immanent

[im-uh-nuhnt]
adjective
1.
remaining within; indwelling; inherent.
2.
Philosophy. (of a mental act) taking place within the mind of the subject and having no effect outside of it. Compare transeunt.
3.
Theology. (of the Deity) indwelling the universe, time, etc. Compare transcendent ( def 3 ).

Origin:
1525–35; < Late Latin immanent- (stem of immanēns), present participle of immanēre to stay in, equivalent to im- im-1 + man(ēre) to stay + -ent- -ent; see remain

immanence, immanency, noun
immanently, adverb
nonimmanence, noun
nonimmanency, noun
nonimmanent, adjective
nonimmanently, adverb
unimmanent, adjective
unimmanently, adverb

eminent, immanent, imminent.


1. innate, inborn, intrinsic.


1. extrinsic, acquired, superimposed.
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Based on the Random House Dictionary, © Random House, Inc. 2014.
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World English Dictionary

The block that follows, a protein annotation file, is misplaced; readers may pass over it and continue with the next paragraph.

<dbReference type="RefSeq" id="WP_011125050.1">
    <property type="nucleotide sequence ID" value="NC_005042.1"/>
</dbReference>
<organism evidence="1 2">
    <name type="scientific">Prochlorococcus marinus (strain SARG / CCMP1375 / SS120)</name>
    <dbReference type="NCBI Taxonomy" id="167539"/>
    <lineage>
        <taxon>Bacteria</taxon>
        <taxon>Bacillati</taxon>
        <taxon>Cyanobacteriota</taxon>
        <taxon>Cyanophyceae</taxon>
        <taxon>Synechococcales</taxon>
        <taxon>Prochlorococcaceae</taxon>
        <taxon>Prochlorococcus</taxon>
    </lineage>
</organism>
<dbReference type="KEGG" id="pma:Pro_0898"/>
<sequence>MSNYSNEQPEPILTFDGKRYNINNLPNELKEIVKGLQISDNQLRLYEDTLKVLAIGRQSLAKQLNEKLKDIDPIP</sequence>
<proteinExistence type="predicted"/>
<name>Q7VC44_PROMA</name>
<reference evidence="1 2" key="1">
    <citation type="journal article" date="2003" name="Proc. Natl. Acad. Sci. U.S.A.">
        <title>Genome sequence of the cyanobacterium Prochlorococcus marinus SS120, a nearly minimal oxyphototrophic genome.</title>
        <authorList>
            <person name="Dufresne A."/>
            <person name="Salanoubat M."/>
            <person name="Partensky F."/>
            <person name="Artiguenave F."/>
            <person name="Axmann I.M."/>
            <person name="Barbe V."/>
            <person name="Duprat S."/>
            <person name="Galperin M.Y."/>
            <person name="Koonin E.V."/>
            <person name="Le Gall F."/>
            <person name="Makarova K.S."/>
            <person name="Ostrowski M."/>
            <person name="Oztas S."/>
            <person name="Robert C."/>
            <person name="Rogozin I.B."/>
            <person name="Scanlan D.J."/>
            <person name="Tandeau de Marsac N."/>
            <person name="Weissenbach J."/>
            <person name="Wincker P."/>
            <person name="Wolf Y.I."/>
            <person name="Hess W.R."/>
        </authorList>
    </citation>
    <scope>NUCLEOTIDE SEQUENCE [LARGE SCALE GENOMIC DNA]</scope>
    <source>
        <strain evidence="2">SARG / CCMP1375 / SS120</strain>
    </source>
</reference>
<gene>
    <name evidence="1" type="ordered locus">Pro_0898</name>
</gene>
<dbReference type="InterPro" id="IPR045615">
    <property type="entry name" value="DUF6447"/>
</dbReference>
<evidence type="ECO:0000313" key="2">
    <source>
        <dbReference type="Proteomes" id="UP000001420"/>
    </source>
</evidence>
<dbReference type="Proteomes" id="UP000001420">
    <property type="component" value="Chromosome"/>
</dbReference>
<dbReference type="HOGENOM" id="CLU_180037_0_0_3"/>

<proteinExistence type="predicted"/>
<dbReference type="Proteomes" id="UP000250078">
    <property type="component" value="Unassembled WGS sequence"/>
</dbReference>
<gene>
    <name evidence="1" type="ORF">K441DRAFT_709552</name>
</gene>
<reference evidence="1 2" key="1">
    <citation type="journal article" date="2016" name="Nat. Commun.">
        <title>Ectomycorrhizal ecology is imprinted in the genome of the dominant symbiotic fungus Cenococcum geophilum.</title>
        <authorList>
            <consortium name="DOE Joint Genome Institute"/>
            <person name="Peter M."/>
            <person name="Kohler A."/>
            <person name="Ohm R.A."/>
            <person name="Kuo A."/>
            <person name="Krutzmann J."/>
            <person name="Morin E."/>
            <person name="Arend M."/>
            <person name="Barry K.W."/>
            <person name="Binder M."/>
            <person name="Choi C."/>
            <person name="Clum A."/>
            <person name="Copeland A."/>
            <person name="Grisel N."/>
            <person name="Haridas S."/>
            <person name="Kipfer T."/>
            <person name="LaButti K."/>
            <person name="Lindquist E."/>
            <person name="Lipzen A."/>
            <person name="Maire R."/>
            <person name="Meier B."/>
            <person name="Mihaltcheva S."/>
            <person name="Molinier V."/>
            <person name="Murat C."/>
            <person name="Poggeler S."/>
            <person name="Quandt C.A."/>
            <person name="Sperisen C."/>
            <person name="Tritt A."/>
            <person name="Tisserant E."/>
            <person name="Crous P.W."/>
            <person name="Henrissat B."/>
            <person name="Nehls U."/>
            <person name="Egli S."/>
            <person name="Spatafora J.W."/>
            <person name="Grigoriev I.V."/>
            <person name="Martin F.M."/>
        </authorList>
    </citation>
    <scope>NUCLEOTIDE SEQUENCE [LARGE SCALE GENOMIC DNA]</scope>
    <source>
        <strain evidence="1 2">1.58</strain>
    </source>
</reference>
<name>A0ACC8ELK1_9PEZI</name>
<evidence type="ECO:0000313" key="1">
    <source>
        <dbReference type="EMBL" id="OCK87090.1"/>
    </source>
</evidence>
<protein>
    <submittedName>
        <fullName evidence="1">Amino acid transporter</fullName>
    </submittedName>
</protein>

immanent (ˈɪmənənt)
 
adj
1.  existing, operating, or remaining within; inherent
2.  Compare transcendent of or relating to the pantheistic conception of God, as being present throughout the universe
 
[C16: from Latin immanēre to remain in, from im- (in) + manēre to stay]
 
'immanence
 
n
 
'immanency
 
n
 
'immanently
 
adv

Collins English Dictionary - Complete & Unabridged 10th Edition
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Etymonline
Word Origin & History

immanent
"indwelling, inherent," 1530s, via Fr., from L.L. immanens, prp. of L. immanere, from in- "in" + manere "to dwell" (see manor). Contrasted with transcendent.
Online Etymology Dictionary, © 2010 Douglas Harper
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Example sentences
Stake is much higher, a level of trust has to be immanent and a positive
  medical treatment outcome is not guaranteed.
Rather he/she knows that the literary work can be comprehended only within the
  range of the immanent horizon of expectation.
If impact is immanent and the storm berm is breached, consider the placement of
  a second boom array behind the storm berm.
The potential for a much larger and more hazardous conflagration is extremely
  high and immanent.
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